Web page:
The expected value of a random variable X is its longterm average or mean value. In the continuous case, the expected value of X is E X xf x dx ( ) = ?? ( ) ? ? where f ( ) x is the density function of the random variable X.

Ftest
Any test of signiicance involving the F distribution. The most common Ftests are (1) testing hypotheses about the variances or standard deviations of two independent normal distributions, (2) testing hypotheses about treatment means or variance components in the analysis of variance, and (3) testing signiicance of regression or tests on subsets of parameters in a regression model.

Fixed factor (or fixed effect).
In analysis of variance, a factor or effect is considered ixed if all the levels of interest for that factor are included in the experiment. Conclusions are then valid about this set of levels only, although when the factor is quantitative, it is customary to it a model to the data for interpolating between these levels.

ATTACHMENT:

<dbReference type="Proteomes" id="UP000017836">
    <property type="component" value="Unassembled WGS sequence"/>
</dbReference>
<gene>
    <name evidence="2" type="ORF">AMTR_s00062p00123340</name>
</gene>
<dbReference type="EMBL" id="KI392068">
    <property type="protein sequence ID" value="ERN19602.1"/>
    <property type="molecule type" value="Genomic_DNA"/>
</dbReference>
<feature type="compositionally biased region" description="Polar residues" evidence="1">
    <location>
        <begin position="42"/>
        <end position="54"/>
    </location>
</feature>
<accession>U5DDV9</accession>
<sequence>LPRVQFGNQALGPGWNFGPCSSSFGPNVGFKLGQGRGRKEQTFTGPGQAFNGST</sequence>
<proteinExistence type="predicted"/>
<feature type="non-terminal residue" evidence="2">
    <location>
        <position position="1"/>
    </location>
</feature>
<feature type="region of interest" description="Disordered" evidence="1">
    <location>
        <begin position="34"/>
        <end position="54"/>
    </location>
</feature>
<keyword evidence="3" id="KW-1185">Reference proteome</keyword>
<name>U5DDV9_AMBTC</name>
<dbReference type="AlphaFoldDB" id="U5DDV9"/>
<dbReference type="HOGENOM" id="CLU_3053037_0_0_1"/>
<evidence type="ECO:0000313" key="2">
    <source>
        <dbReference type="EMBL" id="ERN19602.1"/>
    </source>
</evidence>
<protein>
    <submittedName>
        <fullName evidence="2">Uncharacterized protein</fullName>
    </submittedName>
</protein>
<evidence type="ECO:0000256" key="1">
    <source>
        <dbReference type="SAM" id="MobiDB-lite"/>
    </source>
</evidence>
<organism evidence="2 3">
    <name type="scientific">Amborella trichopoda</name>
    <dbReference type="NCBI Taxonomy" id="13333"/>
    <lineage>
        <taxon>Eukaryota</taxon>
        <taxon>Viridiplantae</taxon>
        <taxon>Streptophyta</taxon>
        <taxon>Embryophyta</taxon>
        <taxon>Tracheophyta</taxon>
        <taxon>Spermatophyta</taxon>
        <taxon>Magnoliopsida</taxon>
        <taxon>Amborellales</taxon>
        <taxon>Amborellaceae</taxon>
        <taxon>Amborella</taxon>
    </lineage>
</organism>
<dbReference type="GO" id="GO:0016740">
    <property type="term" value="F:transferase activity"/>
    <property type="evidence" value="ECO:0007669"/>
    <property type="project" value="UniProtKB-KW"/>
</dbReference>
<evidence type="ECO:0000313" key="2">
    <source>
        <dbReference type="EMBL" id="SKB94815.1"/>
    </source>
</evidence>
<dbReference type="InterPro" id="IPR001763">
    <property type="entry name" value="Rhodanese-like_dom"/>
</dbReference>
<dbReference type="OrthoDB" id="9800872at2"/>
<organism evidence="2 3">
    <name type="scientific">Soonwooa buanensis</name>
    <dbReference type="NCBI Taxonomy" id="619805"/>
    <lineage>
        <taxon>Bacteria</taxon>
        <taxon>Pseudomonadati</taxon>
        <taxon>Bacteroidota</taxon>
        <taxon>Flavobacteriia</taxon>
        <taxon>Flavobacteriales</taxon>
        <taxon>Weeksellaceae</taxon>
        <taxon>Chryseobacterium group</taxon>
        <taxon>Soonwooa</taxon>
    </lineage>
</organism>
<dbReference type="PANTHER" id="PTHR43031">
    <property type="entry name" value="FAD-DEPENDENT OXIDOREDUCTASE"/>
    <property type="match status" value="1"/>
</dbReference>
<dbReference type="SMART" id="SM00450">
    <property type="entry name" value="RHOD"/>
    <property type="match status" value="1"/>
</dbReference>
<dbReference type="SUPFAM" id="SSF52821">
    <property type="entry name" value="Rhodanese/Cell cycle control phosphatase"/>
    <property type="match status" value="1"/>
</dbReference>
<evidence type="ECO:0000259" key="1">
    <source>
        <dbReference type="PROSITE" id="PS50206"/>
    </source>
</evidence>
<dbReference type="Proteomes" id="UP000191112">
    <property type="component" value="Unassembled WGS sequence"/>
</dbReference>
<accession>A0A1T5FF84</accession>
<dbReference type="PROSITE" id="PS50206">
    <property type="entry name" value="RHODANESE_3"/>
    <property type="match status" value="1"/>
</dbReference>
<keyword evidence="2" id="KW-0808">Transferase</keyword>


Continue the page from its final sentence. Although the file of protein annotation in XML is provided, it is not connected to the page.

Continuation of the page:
Gamma function
A function used in the probability density function of a gamma random variable that can be considered to extend factorials

Gaussian distribution
Another name for the normal distribution, based on the strong connection of Karl F. Gauss to the normal distribution; often used in physics and electrical engineering applications

Geometric mean.
The geometric mean of a set of n positive data values is the nth root of the product of the data values; that is, g x i n i n = ( ) = / w 1 1 .